Trump portrays 2024 race as a Christian battle, akin to D-Day

Former U.S. President and Republican presidential candidate Trump attends the 2024 National Religious Broadcasters convention, in Nashville
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By Nathan Layne and Tim Reid

(Reuters) - Donald Trump urged Christians on Thursday to support him in the 2024 presidential election, a contest he depicted in religious terms and likened to the great battles of World War Two.

Speaking at a forum for Christian broadcasters in Nashville, the frontrunner for the Republican presidential nomination compared the stakes for the election to D-Day and the Battle of the Bulge and said God's involvement was needed to rescue the country.

"Today we are in another struggle for survival of our nation," Trump told the event organized by the National Religious Broadcasters association. "This time the greatest threat is not from the outside of our country, I really believe this: it's from within."

"I am here today because I know that to achieve victory in this fight, just like in the battles of the past, we still need the hand of our Lord, and the grace of Almighty God."

Since launching his campaign in late 2022, Trump has regularly painted the state of the country in apocalyptic terms, seeking to undermine President Joe Biden's support ahead of a likely rematch for the White House.

APPEALING TO CHRISTIAN BASE

Trump has at times sought to portray the choice facing Americans in November as one of good versus evil, couching his rhetoric in language that appeals to the conservative Christian voters who form a core of his support base.

Conservative Christian voters credit Trump for a series of policy victories including the U.S. Supreme Court's decision overturning the constitutional right to abortion.

The thrice-married Trump has retained that support even as faces a criminal trial next month in New York that stems from alleged hush money paid to a porn star. It is one of four criminal prosecutions facing Trump, who has derided them all as politically motivated.

"I'm a very proud Christian, actually," Trump said. "I've been very busy fighting and, you know, taking the bullets, taking the arrows. I'm taking them for you and I'm so honored to take them, you have no idea."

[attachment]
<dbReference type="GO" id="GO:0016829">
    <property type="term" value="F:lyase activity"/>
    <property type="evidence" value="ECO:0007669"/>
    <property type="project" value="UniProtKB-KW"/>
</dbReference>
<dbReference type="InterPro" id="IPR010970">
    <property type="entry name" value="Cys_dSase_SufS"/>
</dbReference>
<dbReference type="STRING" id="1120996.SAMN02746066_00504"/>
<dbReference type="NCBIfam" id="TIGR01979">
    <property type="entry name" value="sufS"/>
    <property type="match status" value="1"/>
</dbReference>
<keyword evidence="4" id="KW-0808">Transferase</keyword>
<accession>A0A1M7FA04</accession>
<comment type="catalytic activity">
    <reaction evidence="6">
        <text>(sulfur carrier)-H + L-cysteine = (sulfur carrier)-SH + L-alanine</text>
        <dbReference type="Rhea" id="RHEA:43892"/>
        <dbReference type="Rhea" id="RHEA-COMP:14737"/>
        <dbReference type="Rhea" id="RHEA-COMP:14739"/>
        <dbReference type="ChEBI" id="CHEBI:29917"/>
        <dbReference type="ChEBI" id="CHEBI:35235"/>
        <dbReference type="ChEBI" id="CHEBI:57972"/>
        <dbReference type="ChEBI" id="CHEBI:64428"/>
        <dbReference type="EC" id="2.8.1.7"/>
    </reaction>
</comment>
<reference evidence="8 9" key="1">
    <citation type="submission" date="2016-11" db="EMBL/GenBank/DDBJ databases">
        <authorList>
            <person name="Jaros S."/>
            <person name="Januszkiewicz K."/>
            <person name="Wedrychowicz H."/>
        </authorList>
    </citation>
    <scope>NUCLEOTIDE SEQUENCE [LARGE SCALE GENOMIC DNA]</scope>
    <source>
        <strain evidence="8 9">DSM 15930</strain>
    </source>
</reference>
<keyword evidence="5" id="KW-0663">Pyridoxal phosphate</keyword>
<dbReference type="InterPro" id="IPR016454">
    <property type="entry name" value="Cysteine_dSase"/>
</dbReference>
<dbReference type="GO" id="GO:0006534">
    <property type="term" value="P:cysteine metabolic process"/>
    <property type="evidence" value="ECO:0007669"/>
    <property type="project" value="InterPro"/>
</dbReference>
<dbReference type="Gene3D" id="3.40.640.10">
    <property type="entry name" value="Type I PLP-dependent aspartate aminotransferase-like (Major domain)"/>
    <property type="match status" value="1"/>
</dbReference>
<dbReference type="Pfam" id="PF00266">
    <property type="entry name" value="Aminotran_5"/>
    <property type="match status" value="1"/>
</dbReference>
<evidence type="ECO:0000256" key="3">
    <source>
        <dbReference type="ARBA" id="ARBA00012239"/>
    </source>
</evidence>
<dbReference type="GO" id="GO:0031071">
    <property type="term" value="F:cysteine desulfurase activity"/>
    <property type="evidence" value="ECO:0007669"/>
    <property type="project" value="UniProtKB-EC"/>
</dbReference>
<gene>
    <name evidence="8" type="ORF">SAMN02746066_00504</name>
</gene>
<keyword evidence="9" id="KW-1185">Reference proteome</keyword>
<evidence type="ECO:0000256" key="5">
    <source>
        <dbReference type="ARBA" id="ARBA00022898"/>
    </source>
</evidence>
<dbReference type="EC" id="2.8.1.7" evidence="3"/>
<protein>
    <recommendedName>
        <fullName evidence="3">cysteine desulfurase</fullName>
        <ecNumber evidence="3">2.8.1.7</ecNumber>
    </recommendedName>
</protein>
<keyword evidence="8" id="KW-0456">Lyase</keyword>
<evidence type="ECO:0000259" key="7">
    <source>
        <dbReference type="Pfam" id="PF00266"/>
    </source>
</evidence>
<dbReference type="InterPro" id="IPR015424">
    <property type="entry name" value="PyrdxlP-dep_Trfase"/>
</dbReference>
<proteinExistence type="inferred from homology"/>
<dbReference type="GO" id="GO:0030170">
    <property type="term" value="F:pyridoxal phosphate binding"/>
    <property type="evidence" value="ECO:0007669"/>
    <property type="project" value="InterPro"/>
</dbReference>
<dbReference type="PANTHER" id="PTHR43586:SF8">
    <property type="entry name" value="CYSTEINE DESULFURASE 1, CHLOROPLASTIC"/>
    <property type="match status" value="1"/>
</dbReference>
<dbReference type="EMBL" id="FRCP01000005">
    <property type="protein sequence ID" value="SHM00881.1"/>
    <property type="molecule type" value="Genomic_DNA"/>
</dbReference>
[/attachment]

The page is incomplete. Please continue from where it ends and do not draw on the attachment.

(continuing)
Calling the prosecutors "bad people," Trump attempted to create common cause with his audience by raising fears that the Biden administration was planning to go after Christians and their organizations - despite a lack of evidence to support such an assertion.

"Christians, they can't afford to sit on the sidelines in this fight," Trump said. "The radical left is coming after all of us because they know that our allegiance is not to them. Our allegiance is to our country and our allegiance is to our creator."

The former president's appearance in the Tennessee capital is no coincidence. The state is one of many holding primaries and caucuses on "Super Tuesday" on March 5, the biggest day of nominating contests.

Trump is far ahead of Nikki Haley, his sole challenger in the Republican race. He is favored by 30 percentage points in South Carolina's first-in-the-South primary on Saturday, according to the polling average maintained by website FiveThirtyEight.

In his speech, Trump referred to people imprisoned for the Jan. 6, 2021, attack on the U.S. Capitol as "hostages," repeating language he has used several times as a way to embrace his supporters involved in the riot.

(Reporting by Nathan Layne in Charleston, South Carolina, and Tim Reid in Washington; Editing by William Mallard)